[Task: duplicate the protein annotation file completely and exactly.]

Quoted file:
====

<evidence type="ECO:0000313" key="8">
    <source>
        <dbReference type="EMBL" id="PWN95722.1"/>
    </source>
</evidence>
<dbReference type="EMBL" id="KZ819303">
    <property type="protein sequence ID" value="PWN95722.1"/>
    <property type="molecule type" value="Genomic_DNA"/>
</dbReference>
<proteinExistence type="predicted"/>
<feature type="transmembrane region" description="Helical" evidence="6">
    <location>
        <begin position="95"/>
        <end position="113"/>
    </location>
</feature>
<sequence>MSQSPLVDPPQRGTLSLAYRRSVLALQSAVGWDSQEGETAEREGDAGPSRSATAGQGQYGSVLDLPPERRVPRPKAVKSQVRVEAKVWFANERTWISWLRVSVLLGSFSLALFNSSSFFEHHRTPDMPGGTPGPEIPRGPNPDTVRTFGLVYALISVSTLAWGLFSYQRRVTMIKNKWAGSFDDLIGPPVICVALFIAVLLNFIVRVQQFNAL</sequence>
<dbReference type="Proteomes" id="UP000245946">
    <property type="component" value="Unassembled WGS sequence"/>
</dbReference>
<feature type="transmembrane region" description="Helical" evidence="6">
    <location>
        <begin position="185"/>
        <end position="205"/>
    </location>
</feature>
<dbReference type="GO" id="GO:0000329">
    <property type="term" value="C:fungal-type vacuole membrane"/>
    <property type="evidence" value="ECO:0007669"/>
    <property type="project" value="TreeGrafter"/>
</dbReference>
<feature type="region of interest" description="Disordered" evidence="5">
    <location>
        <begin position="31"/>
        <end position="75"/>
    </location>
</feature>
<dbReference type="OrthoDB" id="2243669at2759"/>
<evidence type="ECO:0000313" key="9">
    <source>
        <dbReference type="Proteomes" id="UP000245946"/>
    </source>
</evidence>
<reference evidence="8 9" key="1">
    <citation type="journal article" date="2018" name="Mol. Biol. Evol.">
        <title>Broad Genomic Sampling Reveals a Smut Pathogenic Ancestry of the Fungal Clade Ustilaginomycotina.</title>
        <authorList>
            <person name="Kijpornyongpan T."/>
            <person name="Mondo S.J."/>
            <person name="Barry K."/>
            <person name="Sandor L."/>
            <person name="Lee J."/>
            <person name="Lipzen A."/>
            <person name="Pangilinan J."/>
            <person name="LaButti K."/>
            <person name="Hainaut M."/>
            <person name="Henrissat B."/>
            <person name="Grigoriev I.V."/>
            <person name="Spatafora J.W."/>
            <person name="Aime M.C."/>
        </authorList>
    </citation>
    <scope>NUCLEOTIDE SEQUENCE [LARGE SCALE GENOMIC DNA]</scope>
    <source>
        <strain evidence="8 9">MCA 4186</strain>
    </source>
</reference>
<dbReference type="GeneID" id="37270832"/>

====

<evidence type="ECO:0000313" key="8">
    <source>
        <dbReference type="EMBL" id="PWN95722.1"/>
    </source>
</evidence>
<dbReference type="EMBL" id="KZ819303">
    <property type="protein sequence ID" value="PWN95722.1"/>
    <property type="molecule type" value="Genomic_DNA"/>
</dbReference>
<proteinExistence type="predicted"/>
<feature type="transmembrane region" description="Helical" evidence="6">
    <location>
        <begin position="95"/>
        <end position="113"/>
    </location>
</feature>
<sequence>MSQSPLVDPPQRGTLSLAYRRSVLALQSAVGWDSQEGETAEREGDAGPSRSATAGQGQYGSVLDLPPERRVPRPKAVKSQVRVEAKVWFANERTWISWLRVSVLLGSFSLALFNSSSFFEHHRTPDMPGGTPGPEIPRGPNPDTVRTFGLVYALISVSTLAWGLFSYQRRVTMIKNKWAGSFDDLIGPPVICVALFIAVLLNFIVRVQQFNAL</sequence>
<dbReference type="Proteomes" id="UP000245946">
    <property type="component" value="Unassembled WGS sequence"/>
</dbReference>
<feature type="transmembrane region" description="Helical" evidence="6">
    <location>
        <begin position="185"/>
        <end position="205"/>
    </location>
</feature>
<dbReference type="GO" id="GO:0000329">
    <property type="term" value="C:fungal-type vacuole membrane"/>
    <property type="evidence" value="ECO:0007669"/>
    <property type="project" value="TreeGrafter"/>
</dbReference>
<feature type="region of interest" description="Disordered" evidence="5">
    <location>
        <begin position="31"/>
        <end position="75"/>
    </location>
</feature>
<dbReference type="OrthoDB" id="2243669at2759"/>
<evidence type="ECO:0000313" key="9">
    <source>
        <dbReference type="Proteomes" id="UP000245946"/>
    </source>
</evidence>
<reference evidence="8 9" key="1">
    <citation type="journal article" date="2018" name="Mol. Biol. Evol.">
        <title>Broad Genomic Sampling Reveals a Smut Pathogenic Ancestry of the Fungal Clade Ustilaginomycotina.</title>
        <authorList>
            <person name="Kijpornyongpan T."/>
            <person name="Mondo S.J."/>
            <person name="Barry K."/>
            <person name="Sandor L."/>
            <person name="Lee J."/>
            <person name="Lipzen A."/>
            <person name="Pangilinan J."/>
            <person name="LaButti K."/>
            <person name="Hainaut M."/>
            <person name="Henrissat B."/>
            <person name="Grigoriev I.V."/>
            <person name="Spatafora J.W."/>
            <person name="Aime M.C."/>
        </authorList>
    </citation>
    <scope>NUCLEOTIDE SEQUENCE [LARGE SCALE GENOMIC DNA]</scope>
    <source>
        <strain evidence="8 9">MCA 4186</strain>
    </source>
</reference>
<dbReference type="GeneID" id="37270832"/>